Union Minister for Drinking Water and Sanitation Uma Bharti has announced that she, Women and Child Development Minister Maneka Gandhi and Minister for Textiles and Information and Broadcasting Smriti Irani, have decided to look into the problem of menstrual hygiene by directing secretaries of these ministries to look into all aspects of the issue and come up with recommendations.
Addressing this issue at a press conference here, Bharti said secretaries of the three ministries have been asked to collectively look at all aspects ``from A to Z'' regarding the issue and come up with their recommendations.
Menstrual hygiene is an integral part of the sanitation programme of the government. This team of officials will go into all the aspects of the manufacture of sanitary napkins, their low-cost availability and their hygienic disposal,'' she said.
Bollywood films like Phullu and Padman, the #bloodnormal campaign by a UK-based sanitary napkin maker and now... #YesIBleed, a campaign led by media professionals in Delhi. Perhaps the taboo and shame about menstruation that has led to unhygienic practices across India are finally being addressed.
The announcement by Uma Bharti comes just a few days ahead of the launch of the #YesIBleed nation-wide campaign by SheWings in association with the Women and Child Development Committee of PHD Chamber of Commerce and Confederation of Women Entrepreneurs (COWE).
Union Minister for Women and Child Development Maneka Gandhi will launch the campaign in New Delhi on February 20.
Ravi Shankar, Co-Founder of SheWings, said the campaign was conceptualised to promote menstrual hygiene awareness through the youth of the country. "We hope to involve the nation's youth in such a manner that this critical issue of women's reproductive health becomes a pan-India movement which is sustainable and can be carried forward by the youth".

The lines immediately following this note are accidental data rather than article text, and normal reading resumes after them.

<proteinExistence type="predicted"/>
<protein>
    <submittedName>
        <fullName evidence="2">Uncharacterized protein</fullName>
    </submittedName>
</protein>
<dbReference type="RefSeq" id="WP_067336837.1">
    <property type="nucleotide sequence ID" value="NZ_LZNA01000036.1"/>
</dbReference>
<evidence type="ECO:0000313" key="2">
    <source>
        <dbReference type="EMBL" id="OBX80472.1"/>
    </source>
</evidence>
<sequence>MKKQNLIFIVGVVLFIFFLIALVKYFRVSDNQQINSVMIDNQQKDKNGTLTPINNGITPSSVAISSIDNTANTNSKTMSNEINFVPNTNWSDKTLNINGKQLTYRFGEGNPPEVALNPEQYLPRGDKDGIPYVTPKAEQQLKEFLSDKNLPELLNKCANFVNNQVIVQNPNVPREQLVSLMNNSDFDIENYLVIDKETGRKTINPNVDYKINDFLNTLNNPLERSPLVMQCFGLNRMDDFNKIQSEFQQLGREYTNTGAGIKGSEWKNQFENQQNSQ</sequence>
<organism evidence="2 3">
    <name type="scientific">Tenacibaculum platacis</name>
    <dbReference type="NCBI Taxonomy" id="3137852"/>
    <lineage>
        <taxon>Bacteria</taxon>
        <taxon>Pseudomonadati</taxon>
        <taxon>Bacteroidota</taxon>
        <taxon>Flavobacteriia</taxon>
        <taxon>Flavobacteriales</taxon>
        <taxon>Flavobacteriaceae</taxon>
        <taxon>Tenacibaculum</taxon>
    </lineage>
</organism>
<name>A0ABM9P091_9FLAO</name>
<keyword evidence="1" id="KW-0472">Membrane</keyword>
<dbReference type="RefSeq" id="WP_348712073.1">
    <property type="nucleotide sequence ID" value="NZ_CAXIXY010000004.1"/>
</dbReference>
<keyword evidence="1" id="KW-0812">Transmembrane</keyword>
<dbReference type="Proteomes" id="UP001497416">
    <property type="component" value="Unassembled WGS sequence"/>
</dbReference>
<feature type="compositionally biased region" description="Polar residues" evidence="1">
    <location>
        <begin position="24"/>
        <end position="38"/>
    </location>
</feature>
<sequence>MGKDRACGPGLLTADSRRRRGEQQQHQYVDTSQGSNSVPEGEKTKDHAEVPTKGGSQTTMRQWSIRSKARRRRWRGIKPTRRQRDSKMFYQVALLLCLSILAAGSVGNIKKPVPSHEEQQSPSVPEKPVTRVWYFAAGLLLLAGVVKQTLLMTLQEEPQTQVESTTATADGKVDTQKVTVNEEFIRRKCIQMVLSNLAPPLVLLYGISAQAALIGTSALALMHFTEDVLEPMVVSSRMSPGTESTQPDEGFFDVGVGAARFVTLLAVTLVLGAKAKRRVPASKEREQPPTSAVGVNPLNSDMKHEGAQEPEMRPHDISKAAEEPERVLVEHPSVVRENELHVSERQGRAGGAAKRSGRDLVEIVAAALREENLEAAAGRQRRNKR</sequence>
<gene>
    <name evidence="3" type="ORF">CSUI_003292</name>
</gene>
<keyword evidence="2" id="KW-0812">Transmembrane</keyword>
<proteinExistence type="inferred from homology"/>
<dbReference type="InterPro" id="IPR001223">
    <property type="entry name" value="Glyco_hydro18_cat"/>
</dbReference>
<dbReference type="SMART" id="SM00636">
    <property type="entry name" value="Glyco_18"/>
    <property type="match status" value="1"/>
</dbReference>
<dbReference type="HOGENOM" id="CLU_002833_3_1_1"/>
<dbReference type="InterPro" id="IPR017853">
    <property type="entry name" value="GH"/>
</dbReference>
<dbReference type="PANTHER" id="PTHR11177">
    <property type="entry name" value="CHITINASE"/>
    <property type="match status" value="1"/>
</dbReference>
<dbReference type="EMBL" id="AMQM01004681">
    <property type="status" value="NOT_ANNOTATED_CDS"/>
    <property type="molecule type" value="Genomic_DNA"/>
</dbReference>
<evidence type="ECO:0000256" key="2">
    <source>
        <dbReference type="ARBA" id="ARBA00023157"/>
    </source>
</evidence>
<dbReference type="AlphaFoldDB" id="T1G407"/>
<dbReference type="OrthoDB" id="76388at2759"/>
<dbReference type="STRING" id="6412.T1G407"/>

Bollywood and Punjabi actor Divya Dutta will also be part of the launch. "I exhort everyone, especially the youth, to come forward to support the initiative as real change can happen only through them", she said.
Reiterating that it is high time people dispel the misconceptions that surround the normal physiological process of menstruation and discard the restrictions imposed on women during "the time of the month", Madan Mohit Bhardwaj, Co-Founder of SheWings, said that having open conversations with women as well as men is the key to promote awareness on the issue.
The event will also see medical professionals talk about practical issues that surround the process of the menstrual cycle, as well as representatives from the development sector who will talk about the critical issue of disposal of sanitary pads, especially among economically less privileged women and the choices available to them.
According to the results of the study, "Sanitary Protection: Every Woman's Health Right", undertaken by A C Nielsen, only 12 percent of Indian women have access to sanitary napkins - the remaining 88% having no access whatever. They find sanitary pads unaffordable.
In India's rural areas, with the lack of resources, education and awareness about personal hygiene, not just lack of information about hygiene products, the women don't even have any conversation around menstruation.
For the less privileged, periods are the few 'cursed' days of the month. A woman on her periods cannot enter the temple, kitchen or take part in any auspicious occasion - because she is 'impure'.
The 88 percent who do not have access to sanitary pads use unsanitised cloth, husk sand, tree leaves and even ash. These can cause severe reproductive health problems and infections, and can also lead to cervical cancer.
Apparently it is high time that people understand that menstrual hygiene is of utmost importance.Such openness about puberty and menstrual hygiene is a welcome step in a country where even mothers avoid talking about it with their daughters.